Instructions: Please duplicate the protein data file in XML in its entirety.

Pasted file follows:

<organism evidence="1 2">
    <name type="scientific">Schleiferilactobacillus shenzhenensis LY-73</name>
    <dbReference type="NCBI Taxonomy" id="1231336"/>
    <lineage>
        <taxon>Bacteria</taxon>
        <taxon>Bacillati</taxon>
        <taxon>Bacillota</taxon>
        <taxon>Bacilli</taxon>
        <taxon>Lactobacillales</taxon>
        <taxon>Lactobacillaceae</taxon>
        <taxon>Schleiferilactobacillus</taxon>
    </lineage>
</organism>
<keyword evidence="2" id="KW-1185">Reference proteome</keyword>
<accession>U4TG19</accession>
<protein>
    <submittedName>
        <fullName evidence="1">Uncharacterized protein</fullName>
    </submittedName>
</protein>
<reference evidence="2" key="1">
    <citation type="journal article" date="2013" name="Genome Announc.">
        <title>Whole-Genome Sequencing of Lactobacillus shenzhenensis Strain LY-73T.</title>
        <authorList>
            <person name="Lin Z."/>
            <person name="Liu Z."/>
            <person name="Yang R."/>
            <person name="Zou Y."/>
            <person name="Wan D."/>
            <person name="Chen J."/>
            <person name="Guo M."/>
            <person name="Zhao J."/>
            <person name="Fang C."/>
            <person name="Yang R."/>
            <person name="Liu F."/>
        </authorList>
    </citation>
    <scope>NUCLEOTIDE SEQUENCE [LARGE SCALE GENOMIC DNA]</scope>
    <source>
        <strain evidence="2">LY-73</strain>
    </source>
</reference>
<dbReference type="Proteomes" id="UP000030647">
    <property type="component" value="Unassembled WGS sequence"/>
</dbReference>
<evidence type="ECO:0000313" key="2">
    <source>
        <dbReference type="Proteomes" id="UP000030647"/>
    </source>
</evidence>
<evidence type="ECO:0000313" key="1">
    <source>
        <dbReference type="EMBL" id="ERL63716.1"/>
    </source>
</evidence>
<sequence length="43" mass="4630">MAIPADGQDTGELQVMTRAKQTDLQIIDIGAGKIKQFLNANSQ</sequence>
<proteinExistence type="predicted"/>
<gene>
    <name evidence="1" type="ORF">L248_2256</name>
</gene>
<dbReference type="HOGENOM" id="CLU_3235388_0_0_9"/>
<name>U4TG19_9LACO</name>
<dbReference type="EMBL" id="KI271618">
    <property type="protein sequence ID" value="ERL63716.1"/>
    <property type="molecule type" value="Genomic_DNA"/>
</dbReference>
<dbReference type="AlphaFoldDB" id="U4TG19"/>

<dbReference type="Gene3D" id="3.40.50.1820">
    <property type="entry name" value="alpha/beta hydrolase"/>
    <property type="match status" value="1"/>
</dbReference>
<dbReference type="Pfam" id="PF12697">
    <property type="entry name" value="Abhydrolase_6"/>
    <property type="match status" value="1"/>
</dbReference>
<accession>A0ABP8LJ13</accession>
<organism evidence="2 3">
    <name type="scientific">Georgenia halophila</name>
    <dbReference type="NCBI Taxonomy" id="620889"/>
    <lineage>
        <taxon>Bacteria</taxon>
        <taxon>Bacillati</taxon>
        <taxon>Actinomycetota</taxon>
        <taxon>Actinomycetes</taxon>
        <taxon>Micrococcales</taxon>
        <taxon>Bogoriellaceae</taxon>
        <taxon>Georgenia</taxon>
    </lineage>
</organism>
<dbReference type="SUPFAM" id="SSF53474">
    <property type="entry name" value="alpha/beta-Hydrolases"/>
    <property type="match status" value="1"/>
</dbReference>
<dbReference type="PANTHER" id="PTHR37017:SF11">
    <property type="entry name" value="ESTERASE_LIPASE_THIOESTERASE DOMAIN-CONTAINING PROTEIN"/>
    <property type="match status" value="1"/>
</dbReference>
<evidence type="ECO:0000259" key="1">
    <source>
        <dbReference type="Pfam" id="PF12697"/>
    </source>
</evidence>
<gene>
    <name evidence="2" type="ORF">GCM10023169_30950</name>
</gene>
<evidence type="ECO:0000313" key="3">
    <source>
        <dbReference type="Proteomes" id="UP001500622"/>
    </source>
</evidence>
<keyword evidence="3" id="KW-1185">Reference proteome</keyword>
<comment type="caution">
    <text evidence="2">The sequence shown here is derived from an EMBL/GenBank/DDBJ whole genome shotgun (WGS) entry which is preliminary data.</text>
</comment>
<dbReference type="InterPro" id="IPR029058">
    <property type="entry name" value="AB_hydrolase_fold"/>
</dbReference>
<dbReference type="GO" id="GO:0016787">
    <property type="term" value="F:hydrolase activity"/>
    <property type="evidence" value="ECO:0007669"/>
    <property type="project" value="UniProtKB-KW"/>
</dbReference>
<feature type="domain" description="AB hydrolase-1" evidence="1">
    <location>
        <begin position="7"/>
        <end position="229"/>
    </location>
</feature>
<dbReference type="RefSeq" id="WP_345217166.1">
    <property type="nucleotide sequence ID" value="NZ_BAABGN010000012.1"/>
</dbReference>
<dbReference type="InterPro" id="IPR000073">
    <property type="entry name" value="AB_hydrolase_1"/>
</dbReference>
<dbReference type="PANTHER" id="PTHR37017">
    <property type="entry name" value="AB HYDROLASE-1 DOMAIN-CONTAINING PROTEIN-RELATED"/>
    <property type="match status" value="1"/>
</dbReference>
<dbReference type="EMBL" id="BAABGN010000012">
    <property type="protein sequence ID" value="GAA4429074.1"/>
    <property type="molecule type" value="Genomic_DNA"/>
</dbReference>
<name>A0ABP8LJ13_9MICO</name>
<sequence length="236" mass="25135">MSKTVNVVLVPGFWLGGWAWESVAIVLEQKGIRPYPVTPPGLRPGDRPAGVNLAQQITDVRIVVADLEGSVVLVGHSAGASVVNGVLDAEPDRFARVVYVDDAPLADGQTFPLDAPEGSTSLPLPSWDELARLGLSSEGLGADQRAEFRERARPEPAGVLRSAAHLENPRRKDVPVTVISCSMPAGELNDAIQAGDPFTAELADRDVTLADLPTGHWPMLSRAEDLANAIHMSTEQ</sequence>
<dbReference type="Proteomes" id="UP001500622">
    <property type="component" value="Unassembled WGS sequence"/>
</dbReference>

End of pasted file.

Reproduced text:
<organism evidence="1 2">
    <name type="scientific">Schleiferilactobacillus shenzhenensis LY-73</name>
    <dbReference type="NCBI Taxonomy" id="1231336"/>
    <lineage>
        <taxon>Bacteria</taxon>
        <taxon>Bacillati</taxon>
        <taxon>Bacillota</taxon>
        <taxon>Bacilli</taxon>
        <taxon>Lactobacillales</taxon>
        <taxon>Lactobacillaceae</taxon>
        <taxon>Schleiferilactobacillus</taxon>
    </lineage>
</organism>
<keyword evidence="2" id="KW-1185">Reference proteome</keyword>
<accession>U4TG19</accession>
<protein>
    <submittedName>
        <fullName evidence="1">Uncharacterized protein</fullName>
    </submittedName>
</protein>
<reference evidence="2" key="1">
    <citation type="journal article" date="2013" name="Genome Announc.">
        <title>Whole-Genome Sequencing of Lactobacillus shenzhenensis Strain LY-73T.</title>
        <authorList>
            <person name="Lin Z."/>
            <person name="Liu Z."/>
            <person name="Yang R."/>
            <person name="Zou Y."/>
            <person name="Wan D."/>
            <person name="Chen J."/>
            <person name="Guo M."/>
            <person name="Zhao J."/>
            <person name="Fang C."/>
            <person name="Yang R."/>
            <person name="Liu F."/>
        </authorList>
    </citation>
    <scope>NUCLEOTIDE SEQUENCE [LARGE SCALE GENOMIC DNA]</scope>
    <source>
        <strain evidence="2">LY-73</strain>
    </source>
</reference>
<dbReference type="Proteomes" id="UP000030647">
    <property type="component" value="Unassembled WGS sequence"/>
</dbReference>
<evidence type="ECO:0000313" key="2">
    <source>
        <dbReference type="Proteomes" id="UP000030647"/>
    </source>
</evidence>
<evidence type="ECO:0000313" key="1">
    <source>
        <dbReference type="EMBL" id="ERL63716.1"/>
    </source>
</evidence>
<sequence length="43" mass="4630">MAIPADGQDTGELQVMTRAKQTDLQIIDIGAGKIKQFLNANSQ</sequence>
<proteinExistence type="predicted"/>
<gene>
    <name evidence="1" type="ORF">L248_2256</name>
</gene>
<dbReference type="HOGENOM" id="CLU_3235388_0_0_9"/>
<name>U4TG19_9LACO</name>
<dbReference type="EMBL" id="KI271618">
    <property type="protein sequence ID" value="ERL63716.1"/>
    <property type="molecule type" value="Genomic_DNA"/>
</dbReference>
<dbReference type="AlphaFoldDB" id="U4TG19"/>

<dbReference type="Gene3D" id="3.40.50.1820">
    <property type="entry name" value="alpha/beta hydrolase"/>
    <property type="match status" value="1"/>
</dbReference>
<dbReference type="Pfam" id="PF12697">
    <property type="entry name" value="Abhydrolase_6"/>
    <property type="match status" value="1"/>
</dbReference>
<accession>A0ABP8LJ13</accession>
<organism evidence="2 3">
    <name type="scientific">Georgenia halophila</name>
    <dbReference type="NCBI Taxonomy" id="620889"/>
    <lineage>
        <taxon>Bacteria</taxon>
        <taxon>Bacillati</taxon>
        <taxon>Actinomycetota</taxon>
        <taxon>Actinomycetes</taxon>
        <taxon>Micrococcales</taxon>
        <taxon>Bogoriellaceae</taxon>
        <taxon>Georgenia</taxon>
    </lineage>
</organism>
<dbReference type="SUPFAM" id="SSF53474">
    <property type="entry name" value="alpha/beta-Hydrolases"/>
    <property type="match status" value="1"/>
</dbReference>
<dbReference type="PANTHER" id="PTHR37017:SF11">
    <property type="entry name" value="ESTERASE_LIPASE_THIOESTERASE DOMAIN-CONTAINING PROTEIN"/>
    <property type="match status" value="1"/>
</dbReference>
<evidence type="ECO:0000259" key="1">
    <source>
        <dbReference type="Pfam" id="PF12697"/>
    </source>
</evidence>
<gene>
    <name evidence="2" type="ORF">GCM10023169_30950</name>
</gene>
<evidence type="ECO:0000313" key="3">
    <source>
        <dbReference type="Proteomes" id="UP001500622"/>
    </source>
</evidence>
<keyword evidence="3" id="KW-1185">Reference proteome</keyword>
<comment type="caution">
    <text evidence="2">The sequence shown here is derived from an EMBL/GenBank/DDBJ whole genome shotgun (WGS) entry which is preliminary data.</text>
</comment>
<dbReference type="InterPro" id="IPR029058">
    <property type="entry name" value="AB_hydrolase_fold"/>
</dbReference>
<dbReference type="GO" id="GO:0016787">
    <property type="term" value="F:hydrolase activity"/>
    <property type="evidence" value="ECO:0007669"/>
    <property type="project" value="UniProtKB-KW"/>
</dbReference>
<feature type="domain" description="AB hydrolase-1" evidence="1">
    <location>
        <begin position="7"/>
        <end position="229"/>
    </location>
</feature>
<dbReference type="RefSeq" id="WP_345217166.1">
    <property type="nucleotide sequence ID" value="NZ_BAABGN010000012.1"/>
</dbReference>
<dbReference type="InterPro" id="IPR000073">
    <property type="entry name" value="AB_hydrolase_1"/>
</dbReference>
<dbReference type="PANTHER" id="PTHR37017">
    <property type="entry name" value="AB HYDROLASE-1 DOMAIN-CONTAINING PROTEIN-RELATED"/>
    <property type="match status" value="1"/>
</dbReference>
<dbReference type="EMBL" id="BAABGN010000012">
    <property type="protein sequence ID" value="GAA4429074.1"/>
    <property type="molecule type" value="Genomic_DNA"/>
</dbReference>
<name>A0ABP8LJ13_9MICO</name>
<sequence length="236" mass="25135">MSKTVNVVLVPGFWLGGWAWESVAIVLEQKGIRPYPVTPPGLRPGDRPAGVNLAQQITDVRIVVADLEGSVVLVGHSAGASVVNGVLDAEPDRFARVVYVDDAPLADGQTFPLDAPEGSTSLPLPSWDELARLGLSSEGLGADQRAEFRERARPEPAGVLRSAAHLENPRRKDVPVTVISCSMPAGELNDAIQAGDPFTAELADRDVTLADLPTGHWPMLSRAEDLANAIHMSTEQ</sequence>
<dbReference type="Proteomes" id="UP001500622">
    <property type="component" value="Unassembled WGS sequence"/>
</dbReference>